Cuba’s Ballet Revolución in Adelaide

Ballet Revolución
Ballet Revolución

The most revolutionary thing about Ballet Revolución is in its philosophy on dance: forget the history, the traditional and modern theories, and the techniques; just sit back and enjoy it!

It’s tempting to remark Ballet Revolución is a bit like So You Think You Can Dance conflated with Cuba’s Got Talent. I saw Ballet Revolución on their 2011 Australian tour and the two twenty-something women next to me called out “encore” during intermission, after commenting to each other during the show just how much better these dancers bodies were compared with those of Australian Rules Football players. The point being, the Cubans are highly successful in introducing dance to a whole new audience and that can only be a good thing for everyone involved.

The set list and choreography has more influences combining on stage than you’d find in a homemade pot of Jambalaya. Celebration is the overarching theme, with slices of humour and large portions of athleticism thrown in for good measure. Only occasionally does any of the more traditional ‘ballet’ break out and while it isn’t always technically perfect it does help change the pace of the show.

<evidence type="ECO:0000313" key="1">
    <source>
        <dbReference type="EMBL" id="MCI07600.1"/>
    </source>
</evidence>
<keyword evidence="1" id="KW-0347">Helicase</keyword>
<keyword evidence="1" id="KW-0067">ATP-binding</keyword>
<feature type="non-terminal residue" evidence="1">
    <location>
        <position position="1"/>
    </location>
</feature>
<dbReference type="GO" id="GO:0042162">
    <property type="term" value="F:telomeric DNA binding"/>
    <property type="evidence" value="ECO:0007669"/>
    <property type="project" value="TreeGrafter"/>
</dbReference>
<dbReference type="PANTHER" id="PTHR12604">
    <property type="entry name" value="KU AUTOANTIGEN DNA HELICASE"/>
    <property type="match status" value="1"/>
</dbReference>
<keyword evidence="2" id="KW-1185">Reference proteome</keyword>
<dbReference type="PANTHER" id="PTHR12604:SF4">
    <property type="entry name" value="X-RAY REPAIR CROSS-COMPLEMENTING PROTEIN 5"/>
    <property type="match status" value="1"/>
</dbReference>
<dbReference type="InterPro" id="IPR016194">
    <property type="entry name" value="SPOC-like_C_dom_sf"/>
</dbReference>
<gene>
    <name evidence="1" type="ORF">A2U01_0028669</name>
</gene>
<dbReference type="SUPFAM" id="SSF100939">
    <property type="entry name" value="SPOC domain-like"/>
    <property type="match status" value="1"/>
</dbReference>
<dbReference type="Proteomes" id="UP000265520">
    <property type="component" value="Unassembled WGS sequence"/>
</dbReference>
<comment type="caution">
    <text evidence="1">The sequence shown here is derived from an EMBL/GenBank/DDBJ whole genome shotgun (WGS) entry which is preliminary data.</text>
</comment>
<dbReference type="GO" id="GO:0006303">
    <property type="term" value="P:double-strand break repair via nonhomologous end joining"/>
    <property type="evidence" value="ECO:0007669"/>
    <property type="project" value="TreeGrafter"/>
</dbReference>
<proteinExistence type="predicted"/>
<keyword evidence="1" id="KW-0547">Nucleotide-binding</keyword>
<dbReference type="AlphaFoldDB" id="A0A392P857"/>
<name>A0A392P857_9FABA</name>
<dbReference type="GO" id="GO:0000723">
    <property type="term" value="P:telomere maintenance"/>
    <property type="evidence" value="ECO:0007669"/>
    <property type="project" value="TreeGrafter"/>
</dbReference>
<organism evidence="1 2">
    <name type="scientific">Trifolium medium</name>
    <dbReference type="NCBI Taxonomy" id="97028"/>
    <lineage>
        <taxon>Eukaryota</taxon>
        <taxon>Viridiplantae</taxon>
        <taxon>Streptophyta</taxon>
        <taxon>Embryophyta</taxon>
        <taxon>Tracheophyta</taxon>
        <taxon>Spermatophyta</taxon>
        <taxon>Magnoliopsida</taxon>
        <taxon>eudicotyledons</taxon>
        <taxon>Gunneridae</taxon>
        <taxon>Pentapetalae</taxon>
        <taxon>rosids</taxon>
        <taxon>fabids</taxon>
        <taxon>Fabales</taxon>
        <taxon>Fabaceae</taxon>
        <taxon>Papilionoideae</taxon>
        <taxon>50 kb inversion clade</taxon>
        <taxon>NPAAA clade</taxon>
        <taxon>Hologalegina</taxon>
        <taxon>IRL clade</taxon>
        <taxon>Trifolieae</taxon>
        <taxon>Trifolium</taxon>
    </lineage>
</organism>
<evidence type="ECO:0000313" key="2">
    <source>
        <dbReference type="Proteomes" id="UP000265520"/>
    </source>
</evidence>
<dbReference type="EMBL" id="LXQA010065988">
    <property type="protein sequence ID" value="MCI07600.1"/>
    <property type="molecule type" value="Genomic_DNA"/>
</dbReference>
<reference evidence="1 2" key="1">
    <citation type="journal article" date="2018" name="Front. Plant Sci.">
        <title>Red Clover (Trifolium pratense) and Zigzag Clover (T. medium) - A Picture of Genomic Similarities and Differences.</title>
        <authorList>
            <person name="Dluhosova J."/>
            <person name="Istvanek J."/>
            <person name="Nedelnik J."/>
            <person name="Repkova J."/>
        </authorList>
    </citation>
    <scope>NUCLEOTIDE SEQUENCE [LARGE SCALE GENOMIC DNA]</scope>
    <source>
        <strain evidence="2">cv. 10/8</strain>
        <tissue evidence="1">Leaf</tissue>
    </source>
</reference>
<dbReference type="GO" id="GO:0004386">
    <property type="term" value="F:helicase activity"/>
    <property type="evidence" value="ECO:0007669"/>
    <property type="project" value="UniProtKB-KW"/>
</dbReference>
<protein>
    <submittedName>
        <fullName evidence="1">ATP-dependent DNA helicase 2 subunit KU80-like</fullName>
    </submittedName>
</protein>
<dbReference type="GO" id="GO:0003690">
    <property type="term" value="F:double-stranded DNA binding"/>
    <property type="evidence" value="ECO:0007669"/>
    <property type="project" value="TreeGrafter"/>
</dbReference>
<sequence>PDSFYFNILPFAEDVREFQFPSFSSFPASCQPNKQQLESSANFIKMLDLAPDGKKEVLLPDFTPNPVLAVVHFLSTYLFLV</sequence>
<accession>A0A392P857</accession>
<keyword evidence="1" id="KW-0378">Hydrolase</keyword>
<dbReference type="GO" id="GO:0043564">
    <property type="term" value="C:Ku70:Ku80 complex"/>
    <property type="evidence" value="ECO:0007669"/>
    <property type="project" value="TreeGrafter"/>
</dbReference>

[pull_left]The set list and choreography has more influences combining on stage than you’d find in a homemade pot of Jambalaya[/pull_left]

The show is at its best when the choreography is tightly focused. There are times, when the stage is full of dancers, that the choreography seems muddled and the 2013 show lacks some of the freshness and narrative comedy of its 2011 predecessor. Thankfully, this incarnation does retain many of the show’s finer moments, such as the refined strength and beauty of coupling with a chair.

A world-class eight piece band provides the backing for the dancers, with Marcos Alonso Brito playing some superb lead guitar and Thommy Garcia Rojas blowing some pitch perfect trumpet; but it was Luis Palacios Galvez who surprised and delighted the audience with an inspired Congas solo providing the musical highlight of the night.

While any number of the women dancers kept the guys in the crowd happy, of the dozen or so performers (it’s hard to keep count) Jesús Elías Almenares received the audience gasp award for his physical prowess on stage.

Ballet Revolución is aimed at the broadest possible audience and does actually please their desired demographic. If that’s the measure of success for this production then they achieve it in spades.

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